Agency Disputes: Rights and Responsibilities

Table of Contents

‘Agency’ is a long-standing legal term referring to a situation or relationship where somebody is authorised to act on behalf of somebody else. The person authorised to act on behalf of another is commonly referred to as the ‘agent’, and the person the agent acts on behalf of is commonly known as the ‘principal’.

The relationship between agent and principal has many legal aspects to it that can sometimes be difficult to navigate. Importantly, laws and regulations concerning agency relationships impose a number of strict duties and obligations on agents and principals alike, and the consequences of breaching these obligations can be severe. Accordingly, it is crucial for any party to an agency relationship to fully understand their legal rights and obligations.

What Is an Agency Relationship?

The legal relationship between a principal and their agent is referred to as an ‘agency’ relationship.1 When we hear the word “agency”, many people may automatically think of specific types of agencies only, such as a real-estate agency or travel agency. However, an agency can be any type of company or organisation that has the primary purpose of providing a specific service on behalf of another company or organisation. The term ‘agency’ incorporates all relationships involving a principal providing legal authority to an agent to act on the principal’s behalf in dealings with a third party.

It is important to note that the law of agency governs all different aspects of the principal/agent relationship, particularly in relation to circumstances where the principal is automatically bound by the acts of the agent. Furthermore, the agency relationship is also considered a fiduciary relationship, which means that both parties owe important duties and responsibilities to each other.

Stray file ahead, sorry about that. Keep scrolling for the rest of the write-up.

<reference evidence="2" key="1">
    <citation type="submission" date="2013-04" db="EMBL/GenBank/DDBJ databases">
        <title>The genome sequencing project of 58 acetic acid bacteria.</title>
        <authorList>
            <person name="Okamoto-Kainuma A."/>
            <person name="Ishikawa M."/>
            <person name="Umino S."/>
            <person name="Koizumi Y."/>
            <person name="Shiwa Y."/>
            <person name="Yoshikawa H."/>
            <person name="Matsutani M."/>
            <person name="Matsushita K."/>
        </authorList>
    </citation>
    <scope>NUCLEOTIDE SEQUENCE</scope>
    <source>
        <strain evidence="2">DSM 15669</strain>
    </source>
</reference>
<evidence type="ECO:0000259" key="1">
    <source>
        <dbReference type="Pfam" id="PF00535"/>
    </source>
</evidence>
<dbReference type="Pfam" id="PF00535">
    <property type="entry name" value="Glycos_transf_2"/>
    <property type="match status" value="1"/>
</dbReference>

Definition of Agency in Legal Terms

In legal terms, an agent is a person who is authorised, expressly or implicitly, to act on behalf of a principal so as to create or affect legal relations between the principal and a third party.2

In the case of International Harvester Co of Australia Pty Ltd v Carrigan’s Hazeldene Pastoral Co (1958),3 the High Court stated that although, in the business world, the word ‘agency’ is not restricted:

“[a]gency is a word used in the law to connote an authority or capacity in one person to create legal relations between a person occupying the position of principal and third parties”.

The principal is bound in law by acts of his or her agent as a result of, and commonly to the extent of, the authority given to the agent.

This is a complex concept with real-world ramifications. In some circumstances, it might even be difficult at first glance to determine who an agent is actually acting as an agent on behalf of. For instance, in the course of an asset-lending transaction, a mortgage broker will conduct themselves in a way that, hopefully, benefits both the borrower and the lender. Does that make the mortgage broker an agent of both parties? In that particular situation, the answer is that the Courts will generally consider a broker to be the agent of the borrower.

Creation of an Agency

A relationship of agency between a principal and an agent may arise:

  • By operation of law4;
  • By form of an Agreement5;
  • Retrospectively by the Principal’s ratification of acts done6; and
  • By estoppel under the doctrine of apparent or ostensible authority7.

The most common way that a relationship of agency is created is by form of an agreement. Agency by express agreement is created where the principal, or some person authorised to act on behalf of the principal, expressly appoints the agent, either orally or in writing.8

Agency by implied agreement arises from the conduct of the parties towards each other where it is reasonable to infer consent to a relationship of agency. In establishing agency through implied agreement, particular emphasis is placed on what was said and done at the time that the alleged agency relationship was created9.